Connections, Reflections and the Internet

Since I started my blog, a friend of mine suggested that I join Facebook to promote it.

I have been avoiding joining Facebook as it is something my children have been quite involved in.  In any event, I threw caution to the wind and went for it.  Little did I know what I was getting myself into.

Setting up my page and account profile was almost as fun as setting up the blog.  What to put on it?  Who to invite? Tricky.

My daughter wasn’t sure if she wanted to be my friend.  We have a definite mother/daughter relationship.  I am her mother, she is not my friend.  We like it like that.  She doesn’t want me to know certain things.  I can understand that – besides, if I want to know something – I just ask.  There isn’t a lot I don’t know.  In any event, my daughter has agreed to be my friend and I promised not to look at her profile.  She thinks it’s quite funny.  Kids!

Since I’ve been on Facebook I found two old friends and I am now friends with my nieces.  They all live in the USA.  It is strange becoming friends with old friends and family.

The internet is a wonderful thing.  I have reconnected with someone who I have been searching for over twenty years.  The sheer joy and other emotions connected to this discovery is more than I can describe – and it is all down to the internet.

I have been officially unemployed for a week now.  I haven’t been idle.  I have signed on with three new agencies and trawled the job sites on the internet.  I have posted my CV left, right and center.  I’ve had a couple of lie-ins, a bit of culture, and I’ve signed on for unemployment benefit.  Every little bit helps – I haven’t done that before.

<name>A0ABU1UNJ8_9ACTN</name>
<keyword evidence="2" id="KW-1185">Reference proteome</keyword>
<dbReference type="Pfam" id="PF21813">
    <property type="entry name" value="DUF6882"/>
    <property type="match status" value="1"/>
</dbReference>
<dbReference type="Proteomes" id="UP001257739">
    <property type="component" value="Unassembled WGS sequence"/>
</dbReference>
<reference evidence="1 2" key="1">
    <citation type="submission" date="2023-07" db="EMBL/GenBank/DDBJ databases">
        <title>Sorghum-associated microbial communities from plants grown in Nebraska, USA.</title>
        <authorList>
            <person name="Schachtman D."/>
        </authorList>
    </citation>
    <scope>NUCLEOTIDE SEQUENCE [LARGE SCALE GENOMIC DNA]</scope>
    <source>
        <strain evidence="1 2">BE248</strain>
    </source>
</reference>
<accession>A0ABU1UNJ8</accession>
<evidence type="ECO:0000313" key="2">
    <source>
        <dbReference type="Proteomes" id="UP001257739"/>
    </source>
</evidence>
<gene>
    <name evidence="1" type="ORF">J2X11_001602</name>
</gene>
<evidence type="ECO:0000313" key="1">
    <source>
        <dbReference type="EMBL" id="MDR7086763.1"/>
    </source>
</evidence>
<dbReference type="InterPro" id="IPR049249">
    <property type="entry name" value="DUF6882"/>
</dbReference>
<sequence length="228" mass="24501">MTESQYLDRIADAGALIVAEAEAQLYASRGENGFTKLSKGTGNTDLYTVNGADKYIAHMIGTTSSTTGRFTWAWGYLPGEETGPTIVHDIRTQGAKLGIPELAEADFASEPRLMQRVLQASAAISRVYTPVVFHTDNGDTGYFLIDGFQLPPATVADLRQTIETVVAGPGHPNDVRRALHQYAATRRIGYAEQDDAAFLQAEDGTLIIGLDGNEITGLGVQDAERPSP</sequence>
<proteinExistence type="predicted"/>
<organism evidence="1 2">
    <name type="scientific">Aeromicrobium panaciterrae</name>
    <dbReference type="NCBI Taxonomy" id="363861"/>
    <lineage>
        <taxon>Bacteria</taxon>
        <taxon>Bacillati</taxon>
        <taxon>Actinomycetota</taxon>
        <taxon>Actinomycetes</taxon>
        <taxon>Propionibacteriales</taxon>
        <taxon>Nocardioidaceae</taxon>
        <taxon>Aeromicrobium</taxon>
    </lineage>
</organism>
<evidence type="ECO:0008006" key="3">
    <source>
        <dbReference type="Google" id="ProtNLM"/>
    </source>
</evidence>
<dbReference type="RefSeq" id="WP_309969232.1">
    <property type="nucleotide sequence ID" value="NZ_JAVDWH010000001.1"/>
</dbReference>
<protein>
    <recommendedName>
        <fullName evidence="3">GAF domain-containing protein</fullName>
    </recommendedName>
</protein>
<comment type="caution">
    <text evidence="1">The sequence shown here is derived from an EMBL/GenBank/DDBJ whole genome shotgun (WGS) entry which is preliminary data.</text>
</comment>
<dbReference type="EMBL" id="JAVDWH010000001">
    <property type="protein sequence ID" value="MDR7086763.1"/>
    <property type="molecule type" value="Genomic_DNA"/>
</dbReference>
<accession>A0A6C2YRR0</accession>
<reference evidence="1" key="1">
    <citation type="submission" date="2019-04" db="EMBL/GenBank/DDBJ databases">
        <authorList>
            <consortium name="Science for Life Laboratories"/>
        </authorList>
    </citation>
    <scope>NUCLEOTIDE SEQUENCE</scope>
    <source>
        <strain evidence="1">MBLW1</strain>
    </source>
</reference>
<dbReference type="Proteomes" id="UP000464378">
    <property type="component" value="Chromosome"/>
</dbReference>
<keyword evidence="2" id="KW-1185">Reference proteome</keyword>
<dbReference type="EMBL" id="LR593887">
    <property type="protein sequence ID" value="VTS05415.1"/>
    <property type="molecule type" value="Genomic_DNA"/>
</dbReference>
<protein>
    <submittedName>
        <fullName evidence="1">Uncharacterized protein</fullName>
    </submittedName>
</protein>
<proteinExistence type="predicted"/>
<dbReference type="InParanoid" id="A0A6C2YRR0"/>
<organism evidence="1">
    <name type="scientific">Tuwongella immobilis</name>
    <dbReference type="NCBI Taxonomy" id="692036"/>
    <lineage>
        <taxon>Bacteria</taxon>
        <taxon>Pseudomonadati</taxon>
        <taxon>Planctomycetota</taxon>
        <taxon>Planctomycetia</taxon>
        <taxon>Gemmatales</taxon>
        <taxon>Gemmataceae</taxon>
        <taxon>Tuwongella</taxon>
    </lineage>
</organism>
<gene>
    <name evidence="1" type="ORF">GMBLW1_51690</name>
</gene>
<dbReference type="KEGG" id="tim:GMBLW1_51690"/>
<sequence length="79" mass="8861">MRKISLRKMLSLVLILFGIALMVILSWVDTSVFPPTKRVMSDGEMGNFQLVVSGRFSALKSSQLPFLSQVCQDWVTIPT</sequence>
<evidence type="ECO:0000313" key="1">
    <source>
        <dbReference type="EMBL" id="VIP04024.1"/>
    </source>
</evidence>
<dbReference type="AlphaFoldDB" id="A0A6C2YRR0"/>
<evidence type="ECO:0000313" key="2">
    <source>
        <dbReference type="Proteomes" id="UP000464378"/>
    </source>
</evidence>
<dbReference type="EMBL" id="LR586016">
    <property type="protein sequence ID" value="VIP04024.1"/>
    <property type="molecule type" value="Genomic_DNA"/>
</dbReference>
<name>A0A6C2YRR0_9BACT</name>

I have been catching up on housework, writing and finding time for reflection.  I have been asking myself questions:  What do I want to do with my life?  How do I move forward?  When am I going to win the lottery?  I have put these questions to the Universe and am now waiting for the answers – especially to the last question.

So while I am waiting for the Universe to send me more of what I already have – I will trawl the internet for work, post my CV, write, reflect and make connections.

My Relationship with Art

“It better be good”, I said as I paid £12.50 for my Rothko ticket at The Tate Modern.

The young man looked at me in surprise.

“Just joking”, I said, ‘”After all, it’s only art.”

“You’re right about that”, he said, and smiled.

This is my first visit to the museum  – apart from using the Ladies’ toilets during the River Tango Festivals.

I have seen Rothko’s work before.  The paintings didn’t look like much just standing directly in front of them – but then I noticed the variations of the paintings as I moved around them.  So I decided that I would play around like this and get the best angle.

I lasted 40 minutes in this fashion.  Although I wasn’t crazy about most of the paintings, I did manage to amuse myself.  Listening to other people talk about the work is always interesting too.  The jury is still out on whether it was worth £12.50 though.

After that, I went to the 5th floor where they have a permanent collection called ‘States of Flux’- focusing on Cubism, Futurism, Vorticism and change and modernity’.   I really loved this section – although I have seen better examples of Lichtenstein, Rosenquist, Oldenberg and Rauschenberg when I lived in New York in the late 70’s – early 80’s.

It was about this time I fell madly in love with a Russian artist.  I couldn’t have done that if I didn’t like his work.  That is untrue – I fell in love with him first, and it helped I liked his work – after all, how can you tell your boyfriend that you love him but his work is not to your particular taste – to put it mildly.  (I had once been dumped by a young man because I didn’t ‘get’ his poetry!)

We would go to many art openings together- see the same people – listen to the same old art jargon.  People were so full of themselves and pretentious about art.  I never got why people felt they needed to justify what they did in the name of art.